>North Cornwall: Dependably Liberal until the War and then almost continually Tory from 1950, the Lib Dems took this seat in 1992. Since taking over in 2005, incumbent Dan Rogerson had enjoyed much narrower majorities than his predecessor Paul Tyler, but still went into the election with a majority a shade under 3,000 votes, which Scott Mann turned into a Conservative one of 6,621.

>Torbay: Another once-reliable Tory seat that went yellow in 1997, Kevin Foster overturned a 4,000 majority to win by 3,286 votes. This is one of the narrower wins, and the Liberal Democrats remain competitive here.

>Cheltenham: Tory from 1911 to 1992, the Lib Dem majority here fluctuated between 1,600 and 6,600. In 2010 it stood at just under 5,000, but that wasn’t enough to prevent Alex Chalk romping home for the Tories with a winning margin of over 6,500.

Labour: 0/7

>Plymouth Sutton and Devonport: Labour managed to cut Oliver Colville’s majority 1,149 from to 523, but he held on as both major parties added several thousand votes to their totals and the Liberal Democrats collapsed. UKIP took third place.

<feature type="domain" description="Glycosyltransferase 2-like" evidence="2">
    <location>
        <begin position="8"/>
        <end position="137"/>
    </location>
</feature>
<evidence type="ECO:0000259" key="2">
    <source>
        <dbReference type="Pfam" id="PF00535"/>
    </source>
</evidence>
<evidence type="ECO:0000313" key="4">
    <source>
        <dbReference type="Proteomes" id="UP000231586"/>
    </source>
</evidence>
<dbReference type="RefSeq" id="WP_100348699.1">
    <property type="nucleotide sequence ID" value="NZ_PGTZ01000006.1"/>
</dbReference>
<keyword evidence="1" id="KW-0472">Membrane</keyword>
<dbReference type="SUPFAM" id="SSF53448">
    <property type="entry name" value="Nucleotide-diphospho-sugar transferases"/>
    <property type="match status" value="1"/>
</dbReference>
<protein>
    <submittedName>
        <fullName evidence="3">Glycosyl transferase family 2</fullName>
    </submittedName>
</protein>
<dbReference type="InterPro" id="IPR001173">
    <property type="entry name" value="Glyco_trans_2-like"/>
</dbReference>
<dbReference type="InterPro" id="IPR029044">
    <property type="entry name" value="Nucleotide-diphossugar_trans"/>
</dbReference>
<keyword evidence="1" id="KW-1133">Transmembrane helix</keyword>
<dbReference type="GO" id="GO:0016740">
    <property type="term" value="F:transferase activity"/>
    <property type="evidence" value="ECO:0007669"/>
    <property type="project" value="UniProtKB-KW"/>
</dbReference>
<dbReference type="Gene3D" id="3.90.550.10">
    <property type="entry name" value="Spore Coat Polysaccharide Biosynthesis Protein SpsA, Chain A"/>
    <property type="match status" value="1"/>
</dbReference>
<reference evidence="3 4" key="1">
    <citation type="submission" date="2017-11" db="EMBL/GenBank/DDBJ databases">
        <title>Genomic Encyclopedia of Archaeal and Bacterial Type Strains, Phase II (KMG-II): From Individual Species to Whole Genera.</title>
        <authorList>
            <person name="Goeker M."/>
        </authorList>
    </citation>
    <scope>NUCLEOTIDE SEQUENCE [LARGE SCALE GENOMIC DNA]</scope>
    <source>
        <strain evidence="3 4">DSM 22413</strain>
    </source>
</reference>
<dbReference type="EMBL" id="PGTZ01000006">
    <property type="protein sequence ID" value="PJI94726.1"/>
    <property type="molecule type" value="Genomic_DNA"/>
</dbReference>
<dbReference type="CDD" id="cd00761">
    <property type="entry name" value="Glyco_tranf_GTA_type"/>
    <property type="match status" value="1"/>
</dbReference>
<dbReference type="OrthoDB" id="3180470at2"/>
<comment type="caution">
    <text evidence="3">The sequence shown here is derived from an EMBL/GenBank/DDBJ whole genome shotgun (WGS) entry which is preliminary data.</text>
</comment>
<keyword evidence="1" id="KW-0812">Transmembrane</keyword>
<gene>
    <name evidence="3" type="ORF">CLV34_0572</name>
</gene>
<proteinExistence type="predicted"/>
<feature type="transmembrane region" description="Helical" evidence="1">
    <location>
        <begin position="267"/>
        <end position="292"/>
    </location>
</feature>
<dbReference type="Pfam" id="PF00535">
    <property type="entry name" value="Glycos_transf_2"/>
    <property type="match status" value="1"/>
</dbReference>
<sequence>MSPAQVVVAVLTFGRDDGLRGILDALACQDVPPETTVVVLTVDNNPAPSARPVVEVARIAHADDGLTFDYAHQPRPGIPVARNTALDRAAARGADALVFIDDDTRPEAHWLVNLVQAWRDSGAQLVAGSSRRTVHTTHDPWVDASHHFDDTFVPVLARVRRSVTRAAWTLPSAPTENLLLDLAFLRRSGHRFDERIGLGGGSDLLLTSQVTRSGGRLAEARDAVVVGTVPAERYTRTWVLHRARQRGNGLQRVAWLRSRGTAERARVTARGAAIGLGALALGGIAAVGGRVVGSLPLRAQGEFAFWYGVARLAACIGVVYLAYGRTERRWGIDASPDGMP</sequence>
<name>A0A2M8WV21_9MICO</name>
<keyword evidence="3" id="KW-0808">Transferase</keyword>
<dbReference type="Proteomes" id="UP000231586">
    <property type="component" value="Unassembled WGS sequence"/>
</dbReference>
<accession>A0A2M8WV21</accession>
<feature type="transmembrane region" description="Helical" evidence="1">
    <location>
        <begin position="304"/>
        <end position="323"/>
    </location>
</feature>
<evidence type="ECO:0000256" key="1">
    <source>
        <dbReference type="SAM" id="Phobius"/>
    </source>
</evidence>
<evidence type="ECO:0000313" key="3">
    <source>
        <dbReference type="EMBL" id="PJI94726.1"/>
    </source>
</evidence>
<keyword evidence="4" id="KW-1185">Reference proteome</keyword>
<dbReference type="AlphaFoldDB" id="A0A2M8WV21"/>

>Gloucester: Labour fell back here, whilst Richard Graham added five points to his vote share and extended his majority from 2,420 to 7,241. UKIP beat the Liberal Democrats into fourth place.

>Bristol North West: A very familiar face to ConHome readers, Charlotte Leslie returned to Parliament with an increased majority of almost 5,000, up from 3,274 in 2010. The Liberal Democrats once again slipped from a competitive second place to a distant fourth, behind Labour and UKIP.

>Stroud: This seat was Labour from 1997 until 2010, when Neil Carmichael won it by just 1,299 votes. His majority this time is 4,866, and he added just under five points to his total whilst Labour slipped back. UKIP took third place whilst the Liberal Democrats went from a possibly competitive third to a remote fifth, behind the Greens.

>Kingswood: This was one of the big surprises of election night 2010, when Chris Skidmore overturned a Labour majority of almost 8,000 to capture this seat by almost 2,500 votes. The unwinding of the Labour vote in the absence of incumbency has been much more dramatic here than elsewhere: the party share dropped by almost six points even as Skidmore added another eight to his, transforming his majority into one of over 9,000.

>North East Somerset: Given that all but two wards of this seat were once the Labour-voting Wansdyke constituency, the precipitous fall in that party’s vote exceeds Kingswood for scale: Labour shed seven points since 2010 whilst the Tories added 8.5, leaving Jacob Rees-Mogg with a handsome majority of 12,749 (up from just under 5,000 last time).